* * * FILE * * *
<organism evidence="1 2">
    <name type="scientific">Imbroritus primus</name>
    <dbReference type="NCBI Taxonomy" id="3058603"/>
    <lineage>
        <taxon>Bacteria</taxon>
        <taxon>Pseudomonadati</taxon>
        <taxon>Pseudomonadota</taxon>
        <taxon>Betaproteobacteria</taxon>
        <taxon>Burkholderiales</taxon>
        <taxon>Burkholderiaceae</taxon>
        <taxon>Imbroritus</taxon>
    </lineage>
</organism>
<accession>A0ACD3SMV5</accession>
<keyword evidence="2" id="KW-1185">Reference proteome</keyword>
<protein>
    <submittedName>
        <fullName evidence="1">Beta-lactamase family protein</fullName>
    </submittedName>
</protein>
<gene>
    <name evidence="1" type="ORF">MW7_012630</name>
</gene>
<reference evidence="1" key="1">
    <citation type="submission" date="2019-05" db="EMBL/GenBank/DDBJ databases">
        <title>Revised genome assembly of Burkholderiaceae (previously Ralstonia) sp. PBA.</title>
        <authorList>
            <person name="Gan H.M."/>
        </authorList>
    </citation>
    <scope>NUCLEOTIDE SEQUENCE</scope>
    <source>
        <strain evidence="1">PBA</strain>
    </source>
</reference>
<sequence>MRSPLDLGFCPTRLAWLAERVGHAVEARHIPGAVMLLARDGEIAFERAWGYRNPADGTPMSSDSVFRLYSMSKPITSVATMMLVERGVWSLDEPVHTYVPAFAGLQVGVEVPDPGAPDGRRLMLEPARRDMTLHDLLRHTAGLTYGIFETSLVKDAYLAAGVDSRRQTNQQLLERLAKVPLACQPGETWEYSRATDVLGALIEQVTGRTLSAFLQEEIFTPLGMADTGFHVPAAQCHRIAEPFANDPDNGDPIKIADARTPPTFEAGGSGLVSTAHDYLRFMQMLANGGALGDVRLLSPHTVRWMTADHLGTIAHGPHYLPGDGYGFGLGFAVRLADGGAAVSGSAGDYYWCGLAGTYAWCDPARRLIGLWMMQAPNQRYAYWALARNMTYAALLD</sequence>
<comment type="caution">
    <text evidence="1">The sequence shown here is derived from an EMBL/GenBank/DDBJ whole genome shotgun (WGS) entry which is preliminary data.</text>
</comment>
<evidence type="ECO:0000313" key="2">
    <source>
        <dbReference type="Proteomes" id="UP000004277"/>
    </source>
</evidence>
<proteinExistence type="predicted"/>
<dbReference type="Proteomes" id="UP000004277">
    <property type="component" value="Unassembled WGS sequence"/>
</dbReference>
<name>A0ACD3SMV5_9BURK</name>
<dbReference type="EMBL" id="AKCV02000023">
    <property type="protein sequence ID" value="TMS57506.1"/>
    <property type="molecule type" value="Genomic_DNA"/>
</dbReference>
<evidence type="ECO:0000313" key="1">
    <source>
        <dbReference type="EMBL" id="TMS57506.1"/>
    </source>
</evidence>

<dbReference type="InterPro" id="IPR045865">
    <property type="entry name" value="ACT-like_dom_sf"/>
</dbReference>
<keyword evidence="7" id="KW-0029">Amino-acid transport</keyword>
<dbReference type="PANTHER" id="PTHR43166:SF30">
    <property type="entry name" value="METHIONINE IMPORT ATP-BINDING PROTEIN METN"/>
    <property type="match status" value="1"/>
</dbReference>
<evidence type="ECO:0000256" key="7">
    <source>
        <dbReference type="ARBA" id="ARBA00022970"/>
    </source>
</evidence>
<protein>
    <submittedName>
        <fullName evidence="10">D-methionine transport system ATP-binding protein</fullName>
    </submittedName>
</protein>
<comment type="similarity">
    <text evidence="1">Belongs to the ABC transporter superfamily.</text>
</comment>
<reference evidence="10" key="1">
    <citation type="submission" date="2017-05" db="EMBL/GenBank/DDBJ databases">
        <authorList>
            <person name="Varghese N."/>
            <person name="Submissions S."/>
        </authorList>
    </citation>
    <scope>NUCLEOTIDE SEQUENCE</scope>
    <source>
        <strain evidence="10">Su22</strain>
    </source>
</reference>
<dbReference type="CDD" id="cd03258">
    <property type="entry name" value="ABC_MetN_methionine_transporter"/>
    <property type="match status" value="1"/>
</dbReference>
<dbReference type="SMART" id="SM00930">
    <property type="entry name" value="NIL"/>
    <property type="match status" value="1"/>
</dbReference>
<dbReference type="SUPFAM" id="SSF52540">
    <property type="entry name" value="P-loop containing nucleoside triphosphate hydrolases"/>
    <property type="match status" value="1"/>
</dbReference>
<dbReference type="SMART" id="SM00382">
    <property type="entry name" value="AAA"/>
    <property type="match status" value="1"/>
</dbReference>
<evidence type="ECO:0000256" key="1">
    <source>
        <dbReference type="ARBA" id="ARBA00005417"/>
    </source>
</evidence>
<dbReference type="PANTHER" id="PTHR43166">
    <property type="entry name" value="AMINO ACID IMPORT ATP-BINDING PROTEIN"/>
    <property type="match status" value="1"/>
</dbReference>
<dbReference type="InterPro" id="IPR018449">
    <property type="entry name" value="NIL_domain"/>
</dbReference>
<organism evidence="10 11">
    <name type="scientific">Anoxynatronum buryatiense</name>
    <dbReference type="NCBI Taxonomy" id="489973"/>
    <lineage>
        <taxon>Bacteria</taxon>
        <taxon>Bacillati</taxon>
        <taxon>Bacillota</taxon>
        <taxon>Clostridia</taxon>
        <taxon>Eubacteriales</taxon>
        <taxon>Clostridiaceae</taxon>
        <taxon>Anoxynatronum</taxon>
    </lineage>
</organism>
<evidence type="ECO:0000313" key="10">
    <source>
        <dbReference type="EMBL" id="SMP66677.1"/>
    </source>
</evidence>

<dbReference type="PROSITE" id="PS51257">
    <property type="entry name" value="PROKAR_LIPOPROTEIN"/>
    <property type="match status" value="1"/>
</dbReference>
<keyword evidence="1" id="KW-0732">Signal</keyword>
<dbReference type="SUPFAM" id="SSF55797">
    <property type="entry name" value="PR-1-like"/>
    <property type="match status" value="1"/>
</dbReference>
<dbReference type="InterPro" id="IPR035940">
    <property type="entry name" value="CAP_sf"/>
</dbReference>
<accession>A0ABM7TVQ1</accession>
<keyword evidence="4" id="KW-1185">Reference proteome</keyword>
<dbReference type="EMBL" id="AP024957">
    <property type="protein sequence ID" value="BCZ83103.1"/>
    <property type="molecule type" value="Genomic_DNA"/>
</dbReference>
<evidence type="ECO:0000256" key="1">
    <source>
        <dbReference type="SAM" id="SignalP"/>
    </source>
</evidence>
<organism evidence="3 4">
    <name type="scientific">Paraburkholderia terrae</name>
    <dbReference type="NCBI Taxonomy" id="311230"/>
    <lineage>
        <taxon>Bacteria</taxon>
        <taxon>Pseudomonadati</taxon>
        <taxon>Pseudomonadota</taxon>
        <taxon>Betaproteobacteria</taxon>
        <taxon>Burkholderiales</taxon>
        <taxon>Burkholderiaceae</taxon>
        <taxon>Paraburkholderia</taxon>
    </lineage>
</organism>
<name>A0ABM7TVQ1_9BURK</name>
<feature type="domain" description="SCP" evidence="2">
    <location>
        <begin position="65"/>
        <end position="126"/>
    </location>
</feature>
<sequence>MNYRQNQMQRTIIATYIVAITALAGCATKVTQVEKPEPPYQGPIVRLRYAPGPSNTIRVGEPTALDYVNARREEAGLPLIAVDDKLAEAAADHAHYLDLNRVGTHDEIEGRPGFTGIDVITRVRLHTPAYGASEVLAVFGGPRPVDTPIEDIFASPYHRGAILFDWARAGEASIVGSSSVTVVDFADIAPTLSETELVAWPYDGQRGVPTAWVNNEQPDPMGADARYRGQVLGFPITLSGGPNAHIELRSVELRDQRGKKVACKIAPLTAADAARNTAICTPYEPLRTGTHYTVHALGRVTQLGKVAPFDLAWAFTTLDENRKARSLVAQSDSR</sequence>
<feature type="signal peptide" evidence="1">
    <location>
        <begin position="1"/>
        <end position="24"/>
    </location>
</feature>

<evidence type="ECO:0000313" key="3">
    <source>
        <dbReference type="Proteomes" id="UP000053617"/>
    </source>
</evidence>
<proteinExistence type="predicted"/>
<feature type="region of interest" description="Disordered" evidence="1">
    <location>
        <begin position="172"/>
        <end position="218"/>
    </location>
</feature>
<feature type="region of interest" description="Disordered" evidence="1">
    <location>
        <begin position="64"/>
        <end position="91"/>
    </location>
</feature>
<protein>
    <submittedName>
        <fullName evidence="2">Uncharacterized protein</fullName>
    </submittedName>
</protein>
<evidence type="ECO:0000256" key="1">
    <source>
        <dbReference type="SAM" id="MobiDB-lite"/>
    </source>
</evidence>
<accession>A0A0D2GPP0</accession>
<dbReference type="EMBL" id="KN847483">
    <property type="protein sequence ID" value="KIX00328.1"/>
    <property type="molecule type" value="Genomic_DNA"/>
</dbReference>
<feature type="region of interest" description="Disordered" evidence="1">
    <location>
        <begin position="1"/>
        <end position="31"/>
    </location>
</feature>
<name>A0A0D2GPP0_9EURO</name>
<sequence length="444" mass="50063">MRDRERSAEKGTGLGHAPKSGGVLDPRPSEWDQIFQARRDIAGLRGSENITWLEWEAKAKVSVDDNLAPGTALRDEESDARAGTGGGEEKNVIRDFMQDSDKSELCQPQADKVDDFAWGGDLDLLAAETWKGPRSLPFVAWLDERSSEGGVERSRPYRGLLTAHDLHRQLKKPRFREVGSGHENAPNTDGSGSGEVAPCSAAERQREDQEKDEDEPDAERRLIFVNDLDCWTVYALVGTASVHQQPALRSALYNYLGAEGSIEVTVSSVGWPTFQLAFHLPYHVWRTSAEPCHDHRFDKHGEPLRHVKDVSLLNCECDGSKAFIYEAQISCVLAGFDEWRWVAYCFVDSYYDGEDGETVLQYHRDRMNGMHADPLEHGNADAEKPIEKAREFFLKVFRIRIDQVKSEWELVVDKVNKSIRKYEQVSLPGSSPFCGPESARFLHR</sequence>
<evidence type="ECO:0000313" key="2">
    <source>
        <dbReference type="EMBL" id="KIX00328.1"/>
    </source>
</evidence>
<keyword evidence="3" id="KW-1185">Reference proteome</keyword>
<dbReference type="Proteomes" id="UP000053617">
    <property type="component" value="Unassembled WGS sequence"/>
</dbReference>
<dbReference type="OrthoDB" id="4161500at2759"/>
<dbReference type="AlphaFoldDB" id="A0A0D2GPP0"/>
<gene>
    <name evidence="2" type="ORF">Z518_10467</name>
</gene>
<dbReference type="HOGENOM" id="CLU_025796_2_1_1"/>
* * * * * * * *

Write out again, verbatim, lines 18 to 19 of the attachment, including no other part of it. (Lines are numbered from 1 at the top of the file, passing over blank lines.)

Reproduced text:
        <fullName evidence="1">Beta-lactamase family protein</fullName>
    </submittedName>